I am so hyper this week that I can hardly sleep. This morning I thought to myself, are my watercolor paintings so awful? I woke up at 6:40 to try the watercolor version of ARTWORDSBOOKSHOP. This morning I left home in a gleeful mood again. Derek explained the assignments we should hand in this term, including the notes for every week's lecture, the paper due at the end, and then the sketchbook(s) we have to draw in during the following four weeks. Every Thursday two tutors Jake and Louise will come in, but they are both professional illustrators and designers. Jake started by asking, "Is there anyone who hates drawing?" Teresa was very honest to admit that she is afraid of not drawing well. Jake said that drawing is mankind's instinct to express their emotion. Children all love drawing, but at a certain point they stop doing it.
Last year when I was interviewed, I couldn't quite figure out what the professor was looking for. The agent told me that the school hoped to see a sketchbook full of research and development of ideas instead of final pieces. Today the tutors explained very carefully that drawing is a means of self-exploration. We shouldn't limit our style. It'll be so much better to try all.
Louise introduced three kinds of drawing--observed, remembered and imagined. During the following weeks, the courses will cover all three of them. For example, next Monday we have a field trip to the British Museum for life drawing.
Jake said that we have to use them two because they both work in the industry. Besides, since we've paid high tuition fee, we have to get the money's worth. Joe kidded, "Can we abuse you?" Kind of cold, but Joe is a pretty sincere kid.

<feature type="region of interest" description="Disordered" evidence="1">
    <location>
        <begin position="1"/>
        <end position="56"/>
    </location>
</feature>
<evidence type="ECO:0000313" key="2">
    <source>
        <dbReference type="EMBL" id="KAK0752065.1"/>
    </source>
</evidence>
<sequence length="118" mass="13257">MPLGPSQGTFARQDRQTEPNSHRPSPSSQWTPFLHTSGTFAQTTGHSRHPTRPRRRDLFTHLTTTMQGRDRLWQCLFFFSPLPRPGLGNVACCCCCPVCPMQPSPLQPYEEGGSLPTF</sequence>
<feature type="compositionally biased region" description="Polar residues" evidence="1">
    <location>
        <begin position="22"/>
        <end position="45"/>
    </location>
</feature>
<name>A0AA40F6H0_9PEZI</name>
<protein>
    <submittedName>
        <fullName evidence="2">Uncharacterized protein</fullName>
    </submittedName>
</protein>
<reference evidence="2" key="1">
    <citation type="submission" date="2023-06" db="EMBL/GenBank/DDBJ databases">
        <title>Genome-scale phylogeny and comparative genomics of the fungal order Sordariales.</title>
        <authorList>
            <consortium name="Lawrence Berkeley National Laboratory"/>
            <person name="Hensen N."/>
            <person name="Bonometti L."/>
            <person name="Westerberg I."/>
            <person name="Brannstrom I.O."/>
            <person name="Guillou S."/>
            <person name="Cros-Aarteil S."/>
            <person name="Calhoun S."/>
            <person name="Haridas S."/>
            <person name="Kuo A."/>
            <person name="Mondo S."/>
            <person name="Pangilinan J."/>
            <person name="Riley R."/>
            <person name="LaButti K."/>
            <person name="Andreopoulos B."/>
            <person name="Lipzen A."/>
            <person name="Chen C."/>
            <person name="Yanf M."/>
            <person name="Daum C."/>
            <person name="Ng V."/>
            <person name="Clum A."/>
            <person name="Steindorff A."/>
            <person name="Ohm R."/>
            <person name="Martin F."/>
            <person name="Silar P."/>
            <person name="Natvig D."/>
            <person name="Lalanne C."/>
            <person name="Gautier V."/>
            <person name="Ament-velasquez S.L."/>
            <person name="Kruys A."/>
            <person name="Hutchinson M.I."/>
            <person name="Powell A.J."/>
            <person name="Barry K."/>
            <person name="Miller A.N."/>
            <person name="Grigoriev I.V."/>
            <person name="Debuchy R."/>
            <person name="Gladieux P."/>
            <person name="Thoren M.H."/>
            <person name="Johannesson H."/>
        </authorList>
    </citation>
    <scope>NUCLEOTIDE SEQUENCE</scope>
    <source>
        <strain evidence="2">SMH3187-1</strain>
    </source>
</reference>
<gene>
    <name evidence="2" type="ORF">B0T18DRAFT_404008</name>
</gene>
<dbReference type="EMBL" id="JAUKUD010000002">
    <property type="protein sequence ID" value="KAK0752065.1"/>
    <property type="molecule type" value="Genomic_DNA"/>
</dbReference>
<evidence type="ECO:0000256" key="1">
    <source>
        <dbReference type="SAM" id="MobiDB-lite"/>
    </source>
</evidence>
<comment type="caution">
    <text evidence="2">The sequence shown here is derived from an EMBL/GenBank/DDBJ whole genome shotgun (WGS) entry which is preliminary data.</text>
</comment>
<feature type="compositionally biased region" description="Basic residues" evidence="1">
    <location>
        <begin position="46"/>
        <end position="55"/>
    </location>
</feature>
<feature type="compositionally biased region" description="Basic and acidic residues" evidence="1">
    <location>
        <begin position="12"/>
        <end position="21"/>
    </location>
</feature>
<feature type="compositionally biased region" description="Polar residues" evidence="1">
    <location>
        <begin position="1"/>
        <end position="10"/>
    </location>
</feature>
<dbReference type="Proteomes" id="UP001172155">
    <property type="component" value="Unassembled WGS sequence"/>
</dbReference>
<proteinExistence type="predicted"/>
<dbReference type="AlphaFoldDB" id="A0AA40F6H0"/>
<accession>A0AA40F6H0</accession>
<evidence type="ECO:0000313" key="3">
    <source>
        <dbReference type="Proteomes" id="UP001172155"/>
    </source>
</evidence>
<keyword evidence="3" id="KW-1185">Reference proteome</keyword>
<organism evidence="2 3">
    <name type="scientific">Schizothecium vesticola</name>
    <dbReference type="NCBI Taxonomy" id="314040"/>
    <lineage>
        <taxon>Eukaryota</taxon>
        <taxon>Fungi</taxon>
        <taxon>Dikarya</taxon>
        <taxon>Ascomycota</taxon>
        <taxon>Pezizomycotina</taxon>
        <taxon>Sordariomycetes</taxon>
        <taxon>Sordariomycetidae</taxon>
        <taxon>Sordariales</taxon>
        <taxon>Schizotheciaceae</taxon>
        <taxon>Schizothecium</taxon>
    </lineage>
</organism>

During lunch time, most British students went on their own ways. Only some international students stayed in the studio. Today I had the feeling that I could join both groups, but I do not belong to either one. Many people didn't do the summer project, which is to use a sketchbook for research on the topic "My Space" and present 5 final images. I didn't hear about it until this past Monday, but in fact, I had so many ideas when I heard about it. The tutors assigned a task for those who didn't do the homework while those who did had to be in the critique session. I wanted to join the latter, so I didn't talk to anyone during lunch. As soon as I finished the task, I was going to appreciate the lovely works of my fellow classmates.
Again the Russian classmate Tatiana's works captured the tutors' eye. I define her as one of the top students in class. Jake said that as he looks through a person's sketchbook, he can understand what he or she is like. Tatiana's composition, lines and colors are really professional. I think I will learn a lot from her. I have gained a very clear comprehension of the work module here. After we get a topic, if we can't think of anything to do right away, we have to go to museums or libraries to do research, from which we search for a point that interests us and we go further from that point on. Some students get sidetracked and are led to a dead end without being able to know what they really want to say or do. However, everyone has their own strengths. For those who might not have solid drawing skills, they are good, say, in story-telling skills or creating a certain ambience in their images. These were two enriched hours for me, and basically, everyone is quite hardworking.